Piracy is a fact of life on the Web, and network television shows now exist everywhere, even where they aren’t supposed to be. That was the conclusion of a panel at South by Southwest Interactive on how the companies creating content can find ways to profit from the piracy.
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The first step is to understand that piracy isn’t going away and accept that media companies will lose a certain portion of revenue each year to thieves, said Jameson Hsu, CEO and co-founder of gaming platform Mochi Media, speaking on the panel. “Piracy is a game of cat-and-mouse and there is always a certain part of inventory you allocate to theft and you should write off a portion of your revenue to theft. It’s part of how society works,” he said.
That said, companies like MySpace have implemented fingerprinting technology that limits piracy by detecting copyrighted content that was illegally uploaded, said Jason Oberfest, senior VP of business development at the social networking site. “The technology applies just as easily to TV content where it is uploaded. Networks we have partnerships with can detect it and it’s up to the content owner to decide how to monetize and what to do,” Mr. Oberfest said.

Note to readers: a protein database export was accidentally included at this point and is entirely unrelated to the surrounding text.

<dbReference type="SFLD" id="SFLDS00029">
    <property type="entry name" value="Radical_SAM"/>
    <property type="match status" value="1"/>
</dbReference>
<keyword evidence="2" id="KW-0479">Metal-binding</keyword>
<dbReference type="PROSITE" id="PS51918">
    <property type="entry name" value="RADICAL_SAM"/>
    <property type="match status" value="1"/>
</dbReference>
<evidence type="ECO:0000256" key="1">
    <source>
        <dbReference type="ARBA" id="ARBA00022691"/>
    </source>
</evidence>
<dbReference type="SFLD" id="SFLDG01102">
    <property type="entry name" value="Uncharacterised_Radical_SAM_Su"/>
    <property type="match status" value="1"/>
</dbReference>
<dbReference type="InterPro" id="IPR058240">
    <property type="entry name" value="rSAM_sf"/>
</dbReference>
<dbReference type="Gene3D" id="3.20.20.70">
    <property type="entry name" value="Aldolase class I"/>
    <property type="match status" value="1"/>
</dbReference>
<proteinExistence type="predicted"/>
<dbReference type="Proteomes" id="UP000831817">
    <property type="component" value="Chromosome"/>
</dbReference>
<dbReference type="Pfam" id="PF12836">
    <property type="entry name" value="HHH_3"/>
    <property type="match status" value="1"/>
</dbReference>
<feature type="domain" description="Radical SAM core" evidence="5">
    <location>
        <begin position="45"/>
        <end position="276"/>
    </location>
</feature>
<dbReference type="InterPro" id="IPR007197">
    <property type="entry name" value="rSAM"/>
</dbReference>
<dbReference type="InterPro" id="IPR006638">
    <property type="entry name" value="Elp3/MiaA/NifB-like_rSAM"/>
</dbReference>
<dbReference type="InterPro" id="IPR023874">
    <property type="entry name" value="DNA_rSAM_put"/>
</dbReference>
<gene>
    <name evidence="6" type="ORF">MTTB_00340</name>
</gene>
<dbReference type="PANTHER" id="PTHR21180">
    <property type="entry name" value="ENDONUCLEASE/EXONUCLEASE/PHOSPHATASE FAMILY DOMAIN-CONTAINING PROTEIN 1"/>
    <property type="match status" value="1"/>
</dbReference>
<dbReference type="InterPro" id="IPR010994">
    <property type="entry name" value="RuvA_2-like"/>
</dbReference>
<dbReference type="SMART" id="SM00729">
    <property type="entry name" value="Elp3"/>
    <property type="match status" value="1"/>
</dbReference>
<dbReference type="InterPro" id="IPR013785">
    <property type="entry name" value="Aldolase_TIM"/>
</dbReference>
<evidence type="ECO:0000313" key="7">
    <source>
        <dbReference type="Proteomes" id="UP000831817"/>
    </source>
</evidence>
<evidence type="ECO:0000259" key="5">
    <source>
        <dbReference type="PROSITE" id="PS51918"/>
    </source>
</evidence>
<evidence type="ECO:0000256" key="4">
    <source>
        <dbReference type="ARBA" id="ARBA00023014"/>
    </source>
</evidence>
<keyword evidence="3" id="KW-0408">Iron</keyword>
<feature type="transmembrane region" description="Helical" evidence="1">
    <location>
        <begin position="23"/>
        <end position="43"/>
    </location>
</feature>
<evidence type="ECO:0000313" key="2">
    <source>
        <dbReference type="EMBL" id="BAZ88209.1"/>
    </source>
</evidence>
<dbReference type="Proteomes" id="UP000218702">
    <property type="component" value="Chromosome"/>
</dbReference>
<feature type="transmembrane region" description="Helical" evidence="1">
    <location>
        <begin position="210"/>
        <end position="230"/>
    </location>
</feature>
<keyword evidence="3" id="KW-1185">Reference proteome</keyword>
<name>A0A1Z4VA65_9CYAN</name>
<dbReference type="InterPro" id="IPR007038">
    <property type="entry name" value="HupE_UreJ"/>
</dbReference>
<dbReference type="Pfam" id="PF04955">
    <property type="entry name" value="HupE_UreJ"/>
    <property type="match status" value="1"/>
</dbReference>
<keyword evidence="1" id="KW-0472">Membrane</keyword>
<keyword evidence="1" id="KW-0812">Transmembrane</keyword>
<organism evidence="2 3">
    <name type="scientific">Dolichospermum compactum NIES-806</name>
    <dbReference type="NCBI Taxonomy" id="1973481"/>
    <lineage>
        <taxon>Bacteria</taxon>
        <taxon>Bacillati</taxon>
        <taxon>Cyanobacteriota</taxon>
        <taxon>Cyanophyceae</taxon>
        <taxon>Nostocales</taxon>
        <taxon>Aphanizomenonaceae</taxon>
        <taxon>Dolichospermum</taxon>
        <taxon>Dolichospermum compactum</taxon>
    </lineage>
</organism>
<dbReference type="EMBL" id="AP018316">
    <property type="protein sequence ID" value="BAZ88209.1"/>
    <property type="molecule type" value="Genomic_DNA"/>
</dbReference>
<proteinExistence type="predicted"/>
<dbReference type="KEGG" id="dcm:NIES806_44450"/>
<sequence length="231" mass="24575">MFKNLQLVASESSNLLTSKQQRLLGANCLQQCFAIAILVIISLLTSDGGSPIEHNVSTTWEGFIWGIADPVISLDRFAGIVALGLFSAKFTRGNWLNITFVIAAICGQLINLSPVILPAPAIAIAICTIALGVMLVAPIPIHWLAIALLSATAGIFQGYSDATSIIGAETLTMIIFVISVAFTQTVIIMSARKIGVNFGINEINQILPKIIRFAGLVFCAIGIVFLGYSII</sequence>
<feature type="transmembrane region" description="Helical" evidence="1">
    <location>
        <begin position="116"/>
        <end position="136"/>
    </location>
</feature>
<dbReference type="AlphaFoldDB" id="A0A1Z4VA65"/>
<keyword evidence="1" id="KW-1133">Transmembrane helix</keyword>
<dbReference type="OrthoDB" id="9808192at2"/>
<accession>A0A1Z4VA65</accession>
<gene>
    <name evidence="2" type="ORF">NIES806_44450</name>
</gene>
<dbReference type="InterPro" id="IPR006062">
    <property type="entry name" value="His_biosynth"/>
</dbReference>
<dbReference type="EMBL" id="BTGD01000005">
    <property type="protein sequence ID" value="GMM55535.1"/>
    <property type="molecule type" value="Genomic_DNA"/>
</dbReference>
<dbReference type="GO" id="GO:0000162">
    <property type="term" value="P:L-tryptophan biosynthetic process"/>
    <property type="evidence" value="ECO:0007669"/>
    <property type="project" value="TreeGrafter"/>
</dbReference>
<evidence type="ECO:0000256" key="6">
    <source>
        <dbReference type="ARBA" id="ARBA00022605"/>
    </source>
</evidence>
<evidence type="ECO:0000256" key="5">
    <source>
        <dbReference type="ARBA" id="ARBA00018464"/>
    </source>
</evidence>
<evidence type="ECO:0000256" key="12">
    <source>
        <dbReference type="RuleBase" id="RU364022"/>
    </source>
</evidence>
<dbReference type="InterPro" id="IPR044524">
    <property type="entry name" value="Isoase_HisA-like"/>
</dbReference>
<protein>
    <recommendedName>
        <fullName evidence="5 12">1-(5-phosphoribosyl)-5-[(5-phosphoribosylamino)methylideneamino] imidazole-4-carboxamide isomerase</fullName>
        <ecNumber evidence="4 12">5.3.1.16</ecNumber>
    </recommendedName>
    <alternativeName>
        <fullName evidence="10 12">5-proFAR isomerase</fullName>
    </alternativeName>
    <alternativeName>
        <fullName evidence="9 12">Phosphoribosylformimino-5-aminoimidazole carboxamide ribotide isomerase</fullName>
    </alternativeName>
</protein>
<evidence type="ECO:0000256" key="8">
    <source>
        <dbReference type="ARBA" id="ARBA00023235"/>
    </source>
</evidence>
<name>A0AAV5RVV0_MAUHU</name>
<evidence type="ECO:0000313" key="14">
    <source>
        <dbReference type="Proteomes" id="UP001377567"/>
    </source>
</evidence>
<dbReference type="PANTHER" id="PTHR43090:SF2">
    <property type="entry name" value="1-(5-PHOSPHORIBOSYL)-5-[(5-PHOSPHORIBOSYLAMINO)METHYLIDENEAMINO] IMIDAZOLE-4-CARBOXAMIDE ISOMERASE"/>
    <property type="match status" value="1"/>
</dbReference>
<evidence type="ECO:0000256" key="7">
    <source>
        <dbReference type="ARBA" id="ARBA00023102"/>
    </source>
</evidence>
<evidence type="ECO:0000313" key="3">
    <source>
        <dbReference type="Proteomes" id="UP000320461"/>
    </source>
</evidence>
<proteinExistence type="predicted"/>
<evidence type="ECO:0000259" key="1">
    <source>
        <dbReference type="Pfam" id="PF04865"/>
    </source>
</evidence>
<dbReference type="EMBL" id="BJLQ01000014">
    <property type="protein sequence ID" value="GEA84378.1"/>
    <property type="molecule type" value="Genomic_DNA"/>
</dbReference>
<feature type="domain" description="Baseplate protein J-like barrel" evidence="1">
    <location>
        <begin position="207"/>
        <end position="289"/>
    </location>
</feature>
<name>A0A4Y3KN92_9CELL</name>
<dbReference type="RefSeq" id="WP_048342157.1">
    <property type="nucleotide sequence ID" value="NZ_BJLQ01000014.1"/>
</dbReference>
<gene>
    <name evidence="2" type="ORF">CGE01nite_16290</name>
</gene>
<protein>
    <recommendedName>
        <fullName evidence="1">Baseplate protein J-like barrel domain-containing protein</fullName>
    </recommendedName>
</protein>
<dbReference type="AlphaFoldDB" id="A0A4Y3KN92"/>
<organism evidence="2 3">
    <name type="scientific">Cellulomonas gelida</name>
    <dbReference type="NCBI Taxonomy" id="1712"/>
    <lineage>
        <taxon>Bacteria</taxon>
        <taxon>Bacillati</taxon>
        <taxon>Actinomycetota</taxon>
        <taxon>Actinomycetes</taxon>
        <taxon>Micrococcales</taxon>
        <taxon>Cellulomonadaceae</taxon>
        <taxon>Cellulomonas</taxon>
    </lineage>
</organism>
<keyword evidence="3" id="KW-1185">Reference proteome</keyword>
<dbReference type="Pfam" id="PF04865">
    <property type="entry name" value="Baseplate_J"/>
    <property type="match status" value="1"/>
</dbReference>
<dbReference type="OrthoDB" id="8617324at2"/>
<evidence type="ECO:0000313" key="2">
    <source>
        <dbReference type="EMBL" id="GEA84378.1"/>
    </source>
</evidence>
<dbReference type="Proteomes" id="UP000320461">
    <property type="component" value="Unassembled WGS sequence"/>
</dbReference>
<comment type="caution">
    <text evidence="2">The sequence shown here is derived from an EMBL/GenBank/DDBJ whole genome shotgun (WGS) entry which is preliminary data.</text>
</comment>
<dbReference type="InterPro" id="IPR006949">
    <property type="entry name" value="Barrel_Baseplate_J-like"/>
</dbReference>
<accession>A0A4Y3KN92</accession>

There are ways to work with pirates, said Roy Schwartz, VP of business development at the popular political news site Politico.com. “If someone is downloading a movie for their own use, there is no monetization model to go with that. But where we are trying to monetize piracy is where there are eyeballs. If someone is grabbing content and viewing it, there are ways to monetize it by working with them by an increased distribution model.”